THE COSTS WE PAY for active investment management are important—far more important than most investors seem to realize, particularly when the stock market is going up and up.
Start with an interesting reality: Nobody ever actually pays such fees by writing a check. Graciously, money managers take care of that, deducting their fees from the assets they manage for us. Out of sight, out of mind. But wait: Perhaps, instead of being grateful, we should be careful to understand what’s going on.
EACH OF US IS UNIQUE. That’s how our friends instantly know who we are. In ways large and small, we differ from others in appearance, in the sound of our voice, in our age, stature and politics. Our life experiences differ greatly. Our fears and anxieties differ, as do our aspirations.
We are different financially, too. Our incomes vary, sometimes greatly. So do our savings. Some of us have inherited wealth; some none. Some of us feel a strong responsibility for others.
BEFORE THE FIRST World War, serious investors invested serious money in bonds, real estate and railroad shares. Other stocks were deemed “speculative” and “not investment quality.” Then came Edgar Lawrence Smith and his extensive 1924 study, Common Stocks as Long Term Investments, in which he documented the higher returns to be had by investing in stocks.
Soon, the focus of institutional and individual investors was centered on stocks, but bonds were still considered important for every investor’s portfolio.
AMONG PENSION PLANS, foundations and other institutional investors, the dream is to invest with top-quartile money managers. But, alas, that appears to be an impossible dream. Most managers end up disappointing.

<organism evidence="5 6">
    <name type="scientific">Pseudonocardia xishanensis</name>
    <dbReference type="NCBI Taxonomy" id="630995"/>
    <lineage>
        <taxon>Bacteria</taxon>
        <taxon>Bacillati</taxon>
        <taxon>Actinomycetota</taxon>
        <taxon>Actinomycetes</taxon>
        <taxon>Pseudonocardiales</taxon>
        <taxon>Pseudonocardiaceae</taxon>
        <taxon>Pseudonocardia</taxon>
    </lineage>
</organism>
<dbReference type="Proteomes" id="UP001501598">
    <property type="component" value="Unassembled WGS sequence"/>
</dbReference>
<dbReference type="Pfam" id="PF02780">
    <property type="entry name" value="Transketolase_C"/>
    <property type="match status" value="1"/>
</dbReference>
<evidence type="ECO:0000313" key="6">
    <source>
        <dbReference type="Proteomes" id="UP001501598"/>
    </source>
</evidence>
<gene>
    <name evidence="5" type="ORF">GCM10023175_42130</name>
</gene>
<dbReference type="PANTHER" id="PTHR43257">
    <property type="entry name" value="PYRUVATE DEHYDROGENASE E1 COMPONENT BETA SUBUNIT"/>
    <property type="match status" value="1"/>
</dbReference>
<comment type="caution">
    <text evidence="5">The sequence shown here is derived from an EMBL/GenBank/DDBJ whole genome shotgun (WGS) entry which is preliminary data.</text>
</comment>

Sadly, it’s the same for everyday investors who buy actively managed funds. Most funds wind up lagging behind the market averages, and that’s before factoring in the high taxes these funds often generate and the extra risks they take.
Lots of reasons for this failure have been identified: Money managers stray from their investment discipline,
TIME AND AGAIN, we’re reminded to fully understand a question—particularly when the question is complex—before acting or deciding not to act.
“Johnny pushed me” may have been the whole story, but not likely. Why did Johnny push David? What was the context? How are the two boys connected? What’s their history? Was it a big push? Did it do harm?
Ideally, we want to know the whole situation before we decide what to say or do.
ONE OF THE VERY best financial decisions is available to almost every American worker. That’s the good news. The bad news: Most workers won’t take advantage of this opportunity. Worse yet, they don’t know about it, and no one is telling them—even though they may need to make the right decision to be financially comfortable in their elder years.
What’s that best financial decision? I’ll get there in a moment.
Health care has been making wonderful progress in the past few decades.